Why I Love Read Across America Day

Melissa Boles

Since 1998, March 2nd has been the day each year where readers everywhere celebrate their favorite thing—curling up with a great book. As lovers of reading, my team at BookClub loves Read Across America Day, seeing it as an opportunity to celebrate the books that built us. It’s always an opportunity for me to celebrate knowing I would be a writer one day.

Initially, the National Education Association (NEA), which hosts the event every year, partnered with the Dr. Seuss Foundation for the annual celebration to honor both the importance of reading and Dr. Seuss’s birthday. In 2018, the NEA changed the event’s focus to prioritize diverse readers and authors. This transition reflected America’s ever-changing landscape and moved the celebration of reading away from Seuss, whose work has been criticized for racist illustrations and topics.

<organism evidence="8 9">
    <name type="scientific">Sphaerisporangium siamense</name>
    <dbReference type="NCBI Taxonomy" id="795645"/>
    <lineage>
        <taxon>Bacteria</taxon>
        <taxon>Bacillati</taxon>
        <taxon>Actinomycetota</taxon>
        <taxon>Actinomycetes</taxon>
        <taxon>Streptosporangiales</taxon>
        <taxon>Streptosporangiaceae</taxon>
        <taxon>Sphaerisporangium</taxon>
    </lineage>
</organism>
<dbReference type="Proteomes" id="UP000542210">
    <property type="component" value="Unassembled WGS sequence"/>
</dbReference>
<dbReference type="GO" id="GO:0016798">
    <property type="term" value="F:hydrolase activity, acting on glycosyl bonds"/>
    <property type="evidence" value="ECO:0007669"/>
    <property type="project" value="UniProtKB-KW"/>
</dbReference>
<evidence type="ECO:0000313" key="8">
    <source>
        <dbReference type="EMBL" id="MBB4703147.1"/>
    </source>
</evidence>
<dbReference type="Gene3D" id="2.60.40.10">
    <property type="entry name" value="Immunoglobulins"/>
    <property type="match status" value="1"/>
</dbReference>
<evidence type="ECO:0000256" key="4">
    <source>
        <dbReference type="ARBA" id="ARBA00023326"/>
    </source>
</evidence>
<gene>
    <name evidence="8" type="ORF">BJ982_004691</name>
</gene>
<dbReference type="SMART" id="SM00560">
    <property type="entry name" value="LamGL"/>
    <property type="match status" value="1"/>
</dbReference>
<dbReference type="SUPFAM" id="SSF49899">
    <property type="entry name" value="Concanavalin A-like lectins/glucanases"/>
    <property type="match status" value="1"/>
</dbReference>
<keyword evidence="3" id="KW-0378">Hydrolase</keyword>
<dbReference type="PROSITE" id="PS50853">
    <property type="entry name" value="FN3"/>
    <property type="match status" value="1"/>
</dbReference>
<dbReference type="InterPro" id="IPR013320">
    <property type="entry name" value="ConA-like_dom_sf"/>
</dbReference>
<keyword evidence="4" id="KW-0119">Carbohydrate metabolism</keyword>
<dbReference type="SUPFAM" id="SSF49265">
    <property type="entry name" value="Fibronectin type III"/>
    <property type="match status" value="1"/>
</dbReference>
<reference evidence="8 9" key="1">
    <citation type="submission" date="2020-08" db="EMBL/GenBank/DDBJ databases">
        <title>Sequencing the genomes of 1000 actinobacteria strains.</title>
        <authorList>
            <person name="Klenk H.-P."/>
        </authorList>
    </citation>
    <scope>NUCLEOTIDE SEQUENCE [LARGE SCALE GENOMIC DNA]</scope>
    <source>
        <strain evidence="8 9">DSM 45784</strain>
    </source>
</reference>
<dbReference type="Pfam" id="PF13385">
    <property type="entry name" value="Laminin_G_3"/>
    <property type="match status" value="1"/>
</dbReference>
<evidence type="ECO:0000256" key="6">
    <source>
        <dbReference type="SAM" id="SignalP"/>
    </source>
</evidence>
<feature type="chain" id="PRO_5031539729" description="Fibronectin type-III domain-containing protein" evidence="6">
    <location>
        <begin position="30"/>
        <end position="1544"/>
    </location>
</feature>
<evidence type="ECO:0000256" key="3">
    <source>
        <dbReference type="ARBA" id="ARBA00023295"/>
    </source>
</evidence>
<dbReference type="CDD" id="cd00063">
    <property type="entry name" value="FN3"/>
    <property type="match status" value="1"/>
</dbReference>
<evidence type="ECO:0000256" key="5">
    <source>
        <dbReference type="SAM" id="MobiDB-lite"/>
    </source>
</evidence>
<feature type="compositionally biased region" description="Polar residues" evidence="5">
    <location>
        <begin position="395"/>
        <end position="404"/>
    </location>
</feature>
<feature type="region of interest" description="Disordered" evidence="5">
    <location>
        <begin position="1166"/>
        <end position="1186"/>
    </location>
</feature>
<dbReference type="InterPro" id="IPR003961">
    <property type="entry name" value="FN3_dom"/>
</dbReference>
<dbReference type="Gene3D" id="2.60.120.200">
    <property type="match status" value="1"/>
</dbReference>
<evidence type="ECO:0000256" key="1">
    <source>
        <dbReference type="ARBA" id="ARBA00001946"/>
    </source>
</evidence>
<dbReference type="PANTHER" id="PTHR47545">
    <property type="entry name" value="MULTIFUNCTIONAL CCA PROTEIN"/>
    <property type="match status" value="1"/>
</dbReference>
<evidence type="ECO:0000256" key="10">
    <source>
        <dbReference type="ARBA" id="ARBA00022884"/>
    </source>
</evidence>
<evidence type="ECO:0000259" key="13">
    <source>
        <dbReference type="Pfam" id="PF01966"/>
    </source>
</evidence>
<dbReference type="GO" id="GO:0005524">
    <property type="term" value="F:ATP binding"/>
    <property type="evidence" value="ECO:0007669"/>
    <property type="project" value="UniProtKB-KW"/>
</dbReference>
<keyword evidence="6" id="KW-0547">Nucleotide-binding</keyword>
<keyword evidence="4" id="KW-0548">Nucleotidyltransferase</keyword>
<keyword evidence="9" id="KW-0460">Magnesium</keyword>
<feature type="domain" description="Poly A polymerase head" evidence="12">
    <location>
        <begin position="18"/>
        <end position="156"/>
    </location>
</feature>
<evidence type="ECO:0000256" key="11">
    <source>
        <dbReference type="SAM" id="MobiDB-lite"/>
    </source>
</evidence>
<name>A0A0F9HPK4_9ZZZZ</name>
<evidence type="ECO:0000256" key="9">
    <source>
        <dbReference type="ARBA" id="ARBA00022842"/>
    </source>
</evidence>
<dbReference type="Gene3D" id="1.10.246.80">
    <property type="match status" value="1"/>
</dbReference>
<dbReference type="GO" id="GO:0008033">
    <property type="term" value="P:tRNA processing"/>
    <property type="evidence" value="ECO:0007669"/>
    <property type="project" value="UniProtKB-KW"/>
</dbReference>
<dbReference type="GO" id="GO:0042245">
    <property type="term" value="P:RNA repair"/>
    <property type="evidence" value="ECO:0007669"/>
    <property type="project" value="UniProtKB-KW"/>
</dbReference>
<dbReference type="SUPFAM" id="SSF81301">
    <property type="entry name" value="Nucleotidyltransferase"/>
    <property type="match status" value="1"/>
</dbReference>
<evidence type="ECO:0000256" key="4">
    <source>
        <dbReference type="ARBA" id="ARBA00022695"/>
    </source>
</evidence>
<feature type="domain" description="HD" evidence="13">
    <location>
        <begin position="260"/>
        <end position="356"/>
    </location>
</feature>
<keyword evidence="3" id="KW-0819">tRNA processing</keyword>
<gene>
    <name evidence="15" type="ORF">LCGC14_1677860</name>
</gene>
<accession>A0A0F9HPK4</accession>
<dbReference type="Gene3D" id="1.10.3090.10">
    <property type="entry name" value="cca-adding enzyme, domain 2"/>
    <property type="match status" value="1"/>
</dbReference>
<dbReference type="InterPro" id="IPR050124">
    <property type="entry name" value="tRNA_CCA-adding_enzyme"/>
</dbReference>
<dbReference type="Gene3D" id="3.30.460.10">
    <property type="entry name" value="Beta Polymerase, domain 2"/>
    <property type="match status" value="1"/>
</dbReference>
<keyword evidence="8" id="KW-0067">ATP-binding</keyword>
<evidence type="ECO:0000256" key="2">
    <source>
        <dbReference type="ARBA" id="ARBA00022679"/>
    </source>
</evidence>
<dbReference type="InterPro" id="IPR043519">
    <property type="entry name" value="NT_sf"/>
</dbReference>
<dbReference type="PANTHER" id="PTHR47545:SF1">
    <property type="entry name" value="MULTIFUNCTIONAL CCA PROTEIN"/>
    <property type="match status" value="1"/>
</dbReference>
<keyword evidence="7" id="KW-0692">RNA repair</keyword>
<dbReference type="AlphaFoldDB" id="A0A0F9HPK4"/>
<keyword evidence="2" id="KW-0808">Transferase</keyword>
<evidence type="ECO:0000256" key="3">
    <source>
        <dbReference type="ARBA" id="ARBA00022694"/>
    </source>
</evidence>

My Read Across America story

In 1998,  I could often be found with my head buried in a book. I was nine and enjoyed solving mysteries with The Boxcar Children, reading about history in Dear America journals, and escaping to Narnia with the Pevensie siblings. When I wasn’t reading I made up stories of my own, kept in spiral notebooks or scratched on haphazard stacks of loose-leaf paper. I didn’t know how to verbalize that I wanted to be a writer yet; all I knew was that I wanted to read and tell stories for the rest of my life.

When Read Across America Day began, my elementary school had already been prioritizing reading as a significant part of the curriculum. There wasn't a time when we didn’t read throughout the day, and I can still tell you where to find my favorite type of books in the school library. My teachers encouraged us to read as much as possible— a privilege I didn’t understand until much later. So when Read Across America Day became a national event, our school decided to make it about reading our own stories to one another.